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Testicular Cancer

Testicular cancer develops in one or both testicles — part of the reproductive system that produces male hormones and sperm. It is a highly curable cancer, particularly when you find and treat it early. 

Testicular cancer is the most common cancer in young men, ages 20 to 35 years old. But it can develop at any age.

Testicular cancer symptoms

Testicular cancer symptoms include the following:

  • A painless lump or swelling in the testicle(s)
  • Feeling of heaviness or achiness in the lower abdomen or groin
  • A sudden build-up of fluid in the scrotum
  • Pain or discomfort in the testicle(s) or scrotum

Having these signs does not necessarily mean you have testicular cancer. Other conditions have similar symptoms.

Types of testicular cancer

There are two types of testicular cancer:

  • Nonseminoma: The most common type of testicular cancer. It tends to grow and spread (metastasize) more quickly than seminomas.
  • Seminoma: A slow-growing cancer that typically stays just in the testes, but can spread to the lymph nodes. It is most common in men in their 30s and 40s.

Testicular cancer: what you should know

  • Having one testicle removed (as part of your treatment) will not affect your sex drive or your ability to have an erection and experience orgasm.
  • Infertility is one of the most serious side effects of testicular cancer treatment. If you want to have children, you can bank (or freeze) your sperm before starting treatment.
  • If you had an undescended testicle (cryptorchidism) at birth, you have an increased risk of developing testicular cancer.

How can I get help for testicular cancer?

If your primary care doctor finds a lump and recommends further testing and evaluation, testicular cancer specialists at Rush can diagnose your condition and determine your treatment plan.

Care for testicular cancer at Rush

Your treatment options depend on the type and stage of the cancer and how fast it is growing. Your care may include one or more approaches: 

  • Surgery: Removes the testicle and some lymph nodes (to determine if the cancer has spread).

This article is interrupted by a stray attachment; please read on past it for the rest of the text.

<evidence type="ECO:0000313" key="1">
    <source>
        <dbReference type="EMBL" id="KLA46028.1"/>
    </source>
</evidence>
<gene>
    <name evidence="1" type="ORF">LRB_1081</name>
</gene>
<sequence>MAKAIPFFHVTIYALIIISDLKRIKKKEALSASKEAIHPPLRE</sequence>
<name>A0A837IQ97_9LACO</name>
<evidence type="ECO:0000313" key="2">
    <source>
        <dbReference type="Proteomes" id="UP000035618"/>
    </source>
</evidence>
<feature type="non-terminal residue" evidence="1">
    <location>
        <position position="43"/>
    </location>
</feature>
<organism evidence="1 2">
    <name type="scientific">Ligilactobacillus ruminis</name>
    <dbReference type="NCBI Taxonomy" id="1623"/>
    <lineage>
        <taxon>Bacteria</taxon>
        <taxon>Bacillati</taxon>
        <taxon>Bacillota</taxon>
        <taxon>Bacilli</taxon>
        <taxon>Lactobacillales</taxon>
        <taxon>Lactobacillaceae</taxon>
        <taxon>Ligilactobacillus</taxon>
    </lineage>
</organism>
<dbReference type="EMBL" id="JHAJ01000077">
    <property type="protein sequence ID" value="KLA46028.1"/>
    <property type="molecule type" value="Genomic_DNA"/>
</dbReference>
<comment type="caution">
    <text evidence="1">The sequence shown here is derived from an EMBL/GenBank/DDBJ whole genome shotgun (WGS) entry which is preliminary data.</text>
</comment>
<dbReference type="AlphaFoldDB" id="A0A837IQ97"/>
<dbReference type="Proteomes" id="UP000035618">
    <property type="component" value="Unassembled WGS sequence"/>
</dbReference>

• Chemotherapy: Destroys the cancer cells and stops them from growing.
  • Radiation therapy: Kills the cancer or keeps it from spreading.
  • Stem cell transplant: Replaces and restores your body’s blood cells destroyed by high doses of chemotherapy.
  • Watchful waiting: Monitors your condition closely — without any treatment — until your symptoms change. This is often the best approach if your testicular cancer is small and doesn’t appear to be growing.

Why choose Rush for testicular cancer care

  • The urology program at Rush is consistently ranked as one of the best in the country in U.S. News and World Report.
  • If you are facing infertility after testicular cancer treatment, specialists at the Rush Center for Advanced Reproductive Care collaborate with your urologist to determine the most effective fertility options. They can also guide you through cryopreservation to freeze your sperm before your cancer treatment.
  • Researchers at Rush are constantly working on new and effective ways to preserve fertility in men with testicular cancer.
  • The Rush University Cancer Center has received outstanding achievement awards from the Commission on Cancer of the American College of Surgeons. The awards recognize programs that excel in providing quality cancer care.
  • At Rush, you have access to the Cancer Integrative Medicine Program, which offers complementary therapies, such as acupuncture, massage and yoga to help ease the mental and physical stress of treatment. 

Departments and programs that treat this condition